divina virtute in infernum detrude.
[Saint Michael the Archangel,
defend us in battle.
Be our protection against the wickedness and snares of the devil.
May God rebuke him, we humbly pray;
and do Thou, O Prince of the Heavenly Host -
by the Divine Power of God -
cast into hell, satan and all the evil spirits,
who roam throughout the world seeking the ruin of souls.
Friday, 29 August 2014
One of the great things about being conservative is that you're allowed to be stupid: indeed, it's positively a vocation. One resists grand narratives of decline and fall and the cheap theories of bearded Germans, and one sticks to more local verities. In particular, one assumes that evil and criminality are abiding features of the world, and primarily one doesn't worry too much about that except to arrest criminals when you find them and lock them up.
Of course, being a highly complicated and interesting chap myself, I don't mind slumming it with a little Hegel or even Marx now and then. But it's strictly a hobby, you understand. Mostly, I just want the criminal justice system to get on with protecting the virtuous and harmless against the vicious and harmful, and not worry too much about the grand sociology that underlies it all. (To put a Catholic spin on all that, we should be suspicious of theories that attempt to pin down the mystery of evil and explain it away as a factor of society or culture: evil is fundamentally a matter of intelligent agency and traditional Western law recognized that.)
So when one comes to the Rotherham rape gangs, I see it primarily as a police and criminal law issue. Bad men did bad things and got away with it for far too long: there seems little merit in worrying about deeper theoretical issues such as the putative link between patriarchy in Islam and child abuse. Most of the things that went wrong seem to be fairly straightforward failures in policing or control of children (particularly by the council operating in loco parentis) (all para references to the report here):
One parent, who agreed to her child being placed in a residential unit in order to protect her, wrote to children’s social care expressing her fears for her daughter’s safety. She described her despair that instead of being protected, her child was being exposed to even worse abuse than when she was at home:
“My child (age 13) may appear to be a mature child, yet some of her actions and the risks to which she constantly puts herself are those of a very immature and naïve person. She constantly stays out all night getting drunk, mixing with older mature adults, and refuses to be bound by any rules.” (5.11)
Or the case of criminal gangs being allowed to intimidate without police response:
Within just a few months, Child B and her family were living in fear of their lives. The windows in their house were put in. She and her family received threats that she would be forced into prostitution. (5.22)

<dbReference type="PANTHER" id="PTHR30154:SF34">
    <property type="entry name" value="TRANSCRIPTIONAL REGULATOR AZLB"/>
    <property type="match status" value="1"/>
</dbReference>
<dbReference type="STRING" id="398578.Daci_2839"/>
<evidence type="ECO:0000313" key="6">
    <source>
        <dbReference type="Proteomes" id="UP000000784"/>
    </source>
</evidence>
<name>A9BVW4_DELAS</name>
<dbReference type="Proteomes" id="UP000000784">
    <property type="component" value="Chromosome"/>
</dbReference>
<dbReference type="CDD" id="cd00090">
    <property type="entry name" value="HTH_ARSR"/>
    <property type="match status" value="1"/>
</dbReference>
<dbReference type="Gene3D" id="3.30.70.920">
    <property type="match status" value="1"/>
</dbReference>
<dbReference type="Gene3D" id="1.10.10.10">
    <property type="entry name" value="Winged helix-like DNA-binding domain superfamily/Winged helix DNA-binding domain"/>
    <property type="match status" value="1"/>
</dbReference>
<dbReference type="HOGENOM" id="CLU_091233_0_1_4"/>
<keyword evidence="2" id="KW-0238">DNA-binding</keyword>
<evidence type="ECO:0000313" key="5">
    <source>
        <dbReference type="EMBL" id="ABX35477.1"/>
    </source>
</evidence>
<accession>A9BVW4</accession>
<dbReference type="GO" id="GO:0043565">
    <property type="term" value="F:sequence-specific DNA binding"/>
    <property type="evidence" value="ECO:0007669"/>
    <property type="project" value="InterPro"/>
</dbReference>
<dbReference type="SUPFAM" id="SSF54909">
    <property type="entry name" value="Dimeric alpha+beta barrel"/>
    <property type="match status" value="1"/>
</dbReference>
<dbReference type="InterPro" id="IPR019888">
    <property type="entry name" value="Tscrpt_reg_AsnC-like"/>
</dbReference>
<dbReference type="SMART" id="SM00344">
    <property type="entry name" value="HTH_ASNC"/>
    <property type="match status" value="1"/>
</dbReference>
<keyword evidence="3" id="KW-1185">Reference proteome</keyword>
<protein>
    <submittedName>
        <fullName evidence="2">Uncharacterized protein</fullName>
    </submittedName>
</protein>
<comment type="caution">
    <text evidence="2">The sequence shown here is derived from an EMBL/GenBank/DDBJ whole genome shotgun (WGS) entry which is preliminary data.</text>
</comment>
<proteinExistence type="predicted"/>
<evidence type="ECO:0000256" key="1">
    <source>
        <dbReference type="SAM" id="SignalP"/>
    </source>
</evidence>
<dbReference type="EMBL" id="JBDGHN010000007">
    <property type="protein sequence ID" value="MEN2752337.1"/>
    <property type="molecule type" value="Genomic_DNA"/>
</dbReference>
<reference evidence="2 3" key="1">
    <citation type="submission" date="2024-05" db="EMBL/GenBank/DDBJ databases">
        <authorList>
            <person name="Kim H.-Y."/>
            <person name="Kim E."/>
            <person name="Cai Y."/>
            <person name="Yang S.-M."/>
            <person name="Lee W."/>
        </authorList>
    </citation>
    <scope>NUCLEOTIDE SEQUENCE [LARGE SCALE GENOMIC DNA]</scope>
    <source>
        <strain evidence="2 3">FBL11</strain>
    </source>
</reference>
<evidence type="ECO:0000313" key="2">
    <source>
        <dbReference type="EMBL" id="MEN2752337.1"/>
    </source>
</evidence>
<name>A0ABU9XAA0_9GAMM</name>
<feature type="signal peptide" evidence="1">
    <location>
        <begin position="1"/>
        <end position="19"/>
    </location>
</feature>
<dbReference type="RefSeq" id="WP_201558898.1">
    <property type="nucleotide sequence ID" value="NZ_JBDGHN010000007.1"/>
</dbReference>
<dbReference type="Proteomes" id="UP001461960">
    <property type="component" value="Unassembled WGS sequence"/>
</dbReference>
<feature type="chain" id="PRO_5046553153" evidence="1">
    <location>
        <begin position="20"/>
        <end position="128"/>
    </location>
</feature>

most of the men in South Yorkshire who were involved in the sexual exploitation of young people for the purposes of prostitution were also believed to be involved in drug dealing. They might also be involved in rape, violence, gun crime, robbery and other serious criminal offences; (10.22 (a))
If one looks more widely than the Rotherham problem, we see here recurrent social issues: the difficulty in exercising adult control over teenage behaviour; the difficult of the police in exercising effective responses to criminal gangs.
It is clear that one area that police action failed miserably was in the control of taxi drivers:
One of the common threads running through child sexual exploitation across England has been the prominent role of taxi drivers in being directly linked to children who were abused. This was the case in Rotherham from a very early stage, when residential care home heads met in the nineties to share intelligence about taxis and other cars which picked up girls from outside their units. In the early 2000s some secondary school heads were reporting girls being picked up at lunchtime at the school gates and being taken away to provide oral sex to men in the lunch break. (8.16)
The paragraphs following this makes absolutely clear that, whether as a result of poor regulations or poor application of those regulations, taxi drivers became a key way in which girls were brought into abuse or kept in it. I've no doubt that most drivers are probably Pakistani (as has been widely claimed in the press): it's also completely clear that effective action in this area is not dependent on identifying ethnicity or religion.
Against the narrative of brutal Paki males abusing second class women, the report continually emphasises the unfinished business of the investigation of homosexual abuse:
Generally, there has been relatively low reporting of sexual exploitation of young males, with the exception of the police operation and a criminal conviction in 2007 of an offender who abused over 80 boys and young men. Over the years, this was identified at inter-agency meetings and in CSE plans as an issue that required attention in Rotherham. That continues to be the case today. (4.16)
Or the (continued) underassessment of abuse of Pakistani women: